Tuned in but Zoned Out

Julie Weier –

Recently, ABC has premiered a new show called Selfie. This show focuses on a woman called Eliza Doolittle who is so connected with her phone and social media that she has lost all touch with reality, including her relationships with other people. She uses her phone to emotionally disconnect from events and people in the real world. While watching the premiere, I thought that it had a good message but slightly over exaggerated the addiction to phones. Well, the Universe had a lesson in store for me.

Tuesday, October 7, the day of the second episode of Selfie, I was in for an unpleasant accident. My phone fell from my bed, and through my own negligence, I put my phone into a coma. It still received texts and notifications, the only problem was that the screen was entirely black. I thought that if I waited somehow it would return to normal. NOPE! At first, my extreme emotional reaction was to the fact that somehow I was going to have to explain my clumsiness to my parents. But after I calmed down, I realized that I had this gnawing anxiety and had an extreme desire for my phone to be working again.

Texting (tune in)

To compound my withdrawal from my iPhone, the WiFi in my dorm was not working. I honestly didn’t know what to do with myself, and this fact scared me; I never used to rely so heavily on technology; it had always been an afterthought. After all, I had my books, soccer, and friends to keep me occupied. But instead of wanting to communicate face-to-face, I’d rather just send my friends a quick text.

The more I was tuning into my phone the more tuned out of the world I was. The first lunch after the accident, I was eating with my friend, Becca Morris, and she told me she liked me a lot more without my phone. She felt that it was easier to talk to me now. Before, I would listen to conversations while playing a game on my phone. Seriously, what was wrong with me?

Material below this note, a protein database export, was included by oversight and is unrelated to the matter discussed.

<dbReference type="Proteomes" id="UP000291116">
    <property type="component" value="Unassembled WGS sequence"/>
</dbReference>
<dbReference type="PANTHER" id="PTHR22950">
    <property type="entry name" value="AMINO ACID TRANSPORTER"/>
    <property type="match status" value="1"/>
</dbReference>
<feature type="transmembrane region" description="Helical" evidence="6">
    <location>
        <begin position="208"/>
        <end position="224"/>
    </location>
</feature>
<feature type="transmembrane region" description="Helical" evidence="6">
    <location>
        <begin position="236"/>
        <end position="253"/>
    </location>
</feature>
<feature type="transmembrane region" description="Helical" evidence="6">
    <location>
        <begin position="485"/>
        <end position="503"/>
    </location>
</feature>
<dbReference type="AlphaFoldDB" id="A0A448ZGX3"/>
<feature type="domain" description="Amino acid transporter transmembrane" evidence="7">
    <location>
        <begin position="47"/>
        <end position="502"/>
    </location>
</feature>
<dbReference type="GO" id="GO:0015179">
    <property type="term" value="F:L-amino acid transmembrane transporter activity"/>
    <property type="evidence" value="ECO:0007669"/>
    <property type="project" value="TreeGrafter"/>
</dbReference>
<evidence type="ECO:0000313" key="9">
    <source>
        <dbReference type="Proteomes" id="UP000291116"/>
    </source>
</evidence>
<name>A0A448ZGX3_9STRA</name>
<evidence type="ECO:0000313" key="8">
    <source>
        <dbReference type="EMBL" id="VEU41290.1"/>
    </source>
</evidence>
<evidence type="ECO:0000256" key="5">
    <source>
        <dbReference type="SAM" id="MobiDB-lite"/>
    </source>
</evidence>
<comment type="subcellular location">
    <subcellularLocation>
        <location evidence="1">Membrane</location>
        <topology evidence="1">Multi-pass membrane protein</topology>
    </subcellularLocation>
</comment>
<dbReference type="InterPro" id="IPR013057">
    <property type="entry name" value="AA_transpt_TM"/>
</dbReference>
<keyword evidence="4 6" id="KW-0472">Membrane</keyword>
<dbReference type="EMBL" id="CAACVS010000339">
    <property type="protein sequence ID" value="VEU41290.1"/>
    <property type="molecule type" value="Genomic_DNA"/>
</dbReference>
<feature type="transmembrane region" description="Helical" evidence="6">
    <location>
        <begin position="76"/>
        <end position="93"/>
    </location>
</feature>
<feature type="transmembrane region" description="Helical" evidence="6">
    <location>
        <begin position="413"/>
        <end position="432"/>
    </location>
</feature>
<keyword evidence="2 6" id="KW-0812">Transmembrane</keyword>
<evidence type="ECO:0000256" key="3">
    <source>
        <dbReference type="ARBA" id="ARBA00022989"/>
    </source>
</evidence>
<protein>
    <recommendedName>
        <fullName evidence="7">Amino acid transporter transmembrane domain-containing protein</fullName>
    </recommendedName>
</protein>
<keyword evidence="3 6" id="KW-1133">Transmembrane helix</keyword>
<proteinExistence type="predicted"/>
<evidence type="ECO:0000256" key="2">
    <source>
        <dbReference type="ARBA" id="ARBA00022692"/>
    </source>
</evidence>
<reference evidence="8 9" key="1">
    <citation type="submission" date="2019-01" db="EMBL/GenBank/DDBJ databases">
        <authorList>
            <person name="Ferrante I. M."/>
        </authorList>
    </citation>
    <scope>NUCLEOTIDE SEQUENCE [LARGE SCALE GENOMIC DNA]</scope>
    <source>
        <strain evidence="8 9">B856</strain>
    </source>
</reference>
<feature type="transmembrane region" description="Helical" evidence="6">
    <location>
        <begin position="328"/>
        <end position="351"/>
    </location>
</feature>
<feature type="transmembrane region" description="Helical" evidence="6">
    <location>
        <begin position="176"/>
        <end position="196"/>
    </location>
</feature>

I never used to be so absorbed in my phone until I got an iPhone. I hated how my high school friends would barely listen when I needed to talk to them, but at that time, I did not realize the attraction of an iPhone because I had had the same durable phone since 8th grade. The world was a much simpler place when all a phone could do was call and text instead of a modern phone that can now take a picture, connect you to the internet, tell you the weather, play games, and many other things. Yes, it is a very efficient phone but it’s caused me to become an inefficient human being.

It is a buffer between me and the world that is unnecessary. I used to be that girl that would carry a book around everywhere just to get a couple more minutes of reading in. Now, I am that girl that walks to class looking at her phone, playing games on it while waiting, and is more comfortable pretending to be texting instead of facing an awkward situation.

The first step to recovery is realizing you have a problem. Now I realize that many of you might not be as absorbed as I am, but at first I wasn’t that way either. It only takes one more game downloaded, one more social media tool to add, and etcetera for your mild use to become an addiction.

Unfortunately, unlike Eliza Doolittle we do not have Henry to help try to change us into functioning human beings again. What we do have is only a slight addiction not nearly as lost in the virtual world as Eliza. From my one day without my phone, I experienced more engaging conversations, had more time to do homework, and felt an amazing sense of freedom. So here’s a challenge that I issue the students of IC: Try to go a whole day without using your phone.

Good luck.

 

Julie Weier, from Belleville, Illinois is a junior majoring in English Literature and French at Illinois College. Julie is a writer for The Rambler, a member of various clubs, and plays soccer.

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